Hey, I’m a big enough man to admit when I’m wrong. Not that it’s happened in 27 years of writing for newspapers, mind you.
However, about six months ago I came as close as ever. Last April, when newly hired football coach John L. Smith bolted Weber State University for the University of Arkansas — before coaching even a single game for the Wildcats — I pretty much jumped on him with both cleats. I called him selfish. Cowardly. A quitter. A liar. A loser. And a bunch of other adjectives.
Look, I’ll admit it. As a Weber State University fan with an alumna wife and a child attending that fine school, I was a bit miffed at Coach Smith leaving us in the lurch like that. And in the heat of the moment, I said some harsh things.
But that was then, this is now. It’s difficult to stay angry at a man whose life has spiraled so far out of control that even the most debased of former child stars, sitting in a jail cell somewhere covered in vomit, is going, “Man, at least I’m not HIM.”
A few of Coach Smith’s troubles since leaving Weber:
• His mighty Razorbacks, expected to contend for a national championship, are a disappointing 3-4, including a come-from-ahead loss to something called the University of Louisiana-Monroe. (Helpful tip for all of you non-football-types out there who may not fully comprehend the magnitude of this loss: If you’ve never heard of the winning university, chances are it’s a HUGE upset.)
• He filed for bankruptcy, more than $40 million in the hole. Forty. Million. Don’t ask me how a college football coach manages to get that far in debt, but I have to believe you really have to be trying to end up owing that much money.
• He has, on multiple occasions, managed to fit both feet in his mouth, including recently referring to his team’s home state as “Alabama.” (This, just a week or two after a crushing 52-0 loss to ’Bama.) Ouch.
• His odds of landing his current coaching assignment on a more permanent basis are now roughly those of Mitt Romney making a guest appearance on “Sesame Street.”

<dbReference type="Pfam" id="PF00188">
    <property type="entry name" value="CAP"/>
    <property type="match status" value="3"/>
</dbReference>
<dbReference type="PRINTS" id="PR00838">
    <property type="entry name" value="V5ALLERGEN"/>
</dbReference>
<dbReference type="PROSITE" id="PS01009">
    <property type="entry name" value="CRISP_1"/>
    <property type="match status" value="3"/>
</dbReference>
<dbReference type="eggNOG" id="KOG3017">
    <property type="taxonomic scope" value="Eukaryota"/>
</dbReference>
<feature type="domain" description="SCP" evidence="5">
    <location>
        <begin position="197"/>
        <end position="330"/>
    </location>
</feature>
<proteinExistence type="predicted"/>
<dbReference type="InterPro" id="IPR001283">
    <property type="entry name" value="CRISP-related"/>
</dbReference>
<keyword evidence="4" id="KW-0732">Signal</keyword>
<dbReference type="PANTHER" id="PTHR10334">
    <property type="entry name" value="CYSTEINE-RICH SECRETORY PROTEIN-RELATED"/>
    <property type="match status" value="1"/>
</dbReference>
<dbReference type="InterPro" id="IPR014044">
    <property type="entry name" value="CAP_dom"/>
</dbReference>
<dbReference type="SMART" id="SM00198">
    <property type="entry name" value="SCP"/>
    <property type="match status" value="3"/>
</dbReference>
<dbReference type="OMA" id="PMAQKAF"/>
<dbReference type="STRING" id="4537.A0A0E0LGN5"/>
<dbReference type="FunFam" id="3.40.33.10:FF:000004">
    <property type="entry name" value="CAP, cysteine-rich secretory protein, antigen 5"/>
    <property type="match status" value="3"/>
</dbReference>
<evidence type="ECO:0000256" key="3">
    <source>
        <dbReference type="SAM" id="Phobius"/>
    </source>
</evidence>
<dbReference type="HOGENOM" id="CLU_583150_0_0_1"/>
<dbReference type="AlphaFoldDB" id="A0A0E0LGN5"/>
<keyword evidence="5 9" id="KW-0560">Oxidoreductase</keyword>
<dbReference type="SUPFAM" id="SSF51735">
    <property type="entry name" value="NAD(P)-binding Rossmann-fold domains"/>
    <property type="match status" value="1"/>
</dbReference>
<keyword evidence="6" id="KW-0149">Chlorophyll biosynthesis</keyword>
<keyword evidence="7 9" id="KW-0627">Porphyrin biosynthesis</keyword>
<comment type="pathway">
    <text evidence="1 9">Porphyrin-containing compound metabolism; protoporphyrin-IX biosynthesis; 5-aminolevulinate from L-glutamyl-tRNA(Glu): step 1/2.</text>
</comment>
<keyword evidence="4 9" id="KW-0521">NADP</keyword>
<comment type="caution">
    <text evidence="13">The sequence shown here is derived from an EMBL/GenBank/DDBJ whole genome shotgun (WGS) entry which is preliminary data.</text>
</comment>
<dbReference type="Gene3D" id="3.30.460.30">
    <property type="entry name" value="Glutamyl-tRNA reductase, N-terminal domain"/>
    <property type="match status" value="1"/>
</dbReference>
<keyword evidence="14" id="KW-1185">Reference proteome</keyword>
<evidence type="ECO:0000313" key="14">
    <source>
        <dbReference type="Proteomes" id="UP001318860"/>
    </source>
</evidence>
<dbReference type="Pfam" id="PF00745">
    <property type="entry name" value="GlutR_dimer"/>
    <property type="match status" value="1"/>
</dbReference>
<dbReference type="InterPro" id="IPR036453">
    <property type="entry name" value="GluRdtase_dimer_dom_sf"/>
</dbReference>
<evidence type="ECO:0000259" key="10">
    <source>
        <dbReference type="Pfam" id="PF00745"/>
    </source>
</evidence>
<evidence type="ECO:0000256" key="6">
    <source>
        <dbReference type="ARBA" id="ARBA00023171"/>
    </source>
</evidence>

Honestly? I feel sorry for the poor guy — to the point where I say we let bygones be bygones.
Oh, I still think what he did was reprehensible, but at least now I’m beginning to understand why he did it. When you’re staring at a $40 million deficit, a $130,000-a-year paycheck from Weber State ain’t gonna cut it.
I just wish Coach Smith had come to us, the WSU community, and leveled with us. Told us he was in big trouble here, and wondered if we’d be willing to let him go to Arkansas for a bunch more money. Heck, we might even have donated the $25,000 Arkansas paid Weber for the broken contract, to help Coach Smith pay down his debt.
I don’t know, maybe the coach did go to WSU athletic director Jerry Bovee at some point and say, “Listen, Jer, I’m in a bit of a jam here. I need a $39.9 million raise.”
But now, here’s our chance to do the right thing. Last April, I appealed to the WSU administration to hold a John L. Smith Day at a football game this season. But clearly, with only two home games left, that plea has fallen on deaf ears.
And so I now turn to the student organizations on campus. I implore you to declare one of the final two home games “John L. Smith Day,” and use it as a way to begin the healing process. Take up collections of canned goods at the game; one can only imagine the belt-tightening going on in the Smith household these days.
Then offer to send the food to Coach Smith. If he declines the assistance — as I suspect he will; he’s a proud man, after all — you could donate the items collected, in Coach Smith’s name, to local charitable pantries here in Utah.
Who knows? Maybe if Weber State football fans showed some real compassion, karma would kick in and turn around our team’s disappointing season thus far.
Not only that, but such a gesture could truly cement the bond between the WSU community and John L. Smith —to the point where, you know, at the end of the season he’s looking for a team, and we’re looking for a coach, and one thing leads to another and ... WHAM! ... suddenly he’s back here to finish the job he started. And leading the Wildcats to a perfect season and a national championship in the process. (Beating Arkansas in the title game?) And then he coaches another 10 years here, until his retirement at age 74. And he becomes this legendary figure in town, the old guy who goes around yelling at people to “Smile!”
And in the end, John L. Smith and the Top of Utah become inextricably intertwined, and it ends up being THE GREATEST SPORTS STORY THERE EVER WAS.
Then, of course, before you know it, the same people who gave us the inspirational “The Blind Side” are making a movie with Gene Hackman, Dwayne “The Rock” Johnson and Julia Roberts. Oh yeah, and starring Tom Hanks as a certain puckish humor columnist who came up with the whole idea in the first place.
Don’t you just love it when I’m right?
Maybe the “L.” stands for “Love.” Contact Mark Saal at 801-625-4272 or firstname.lastname@example.org.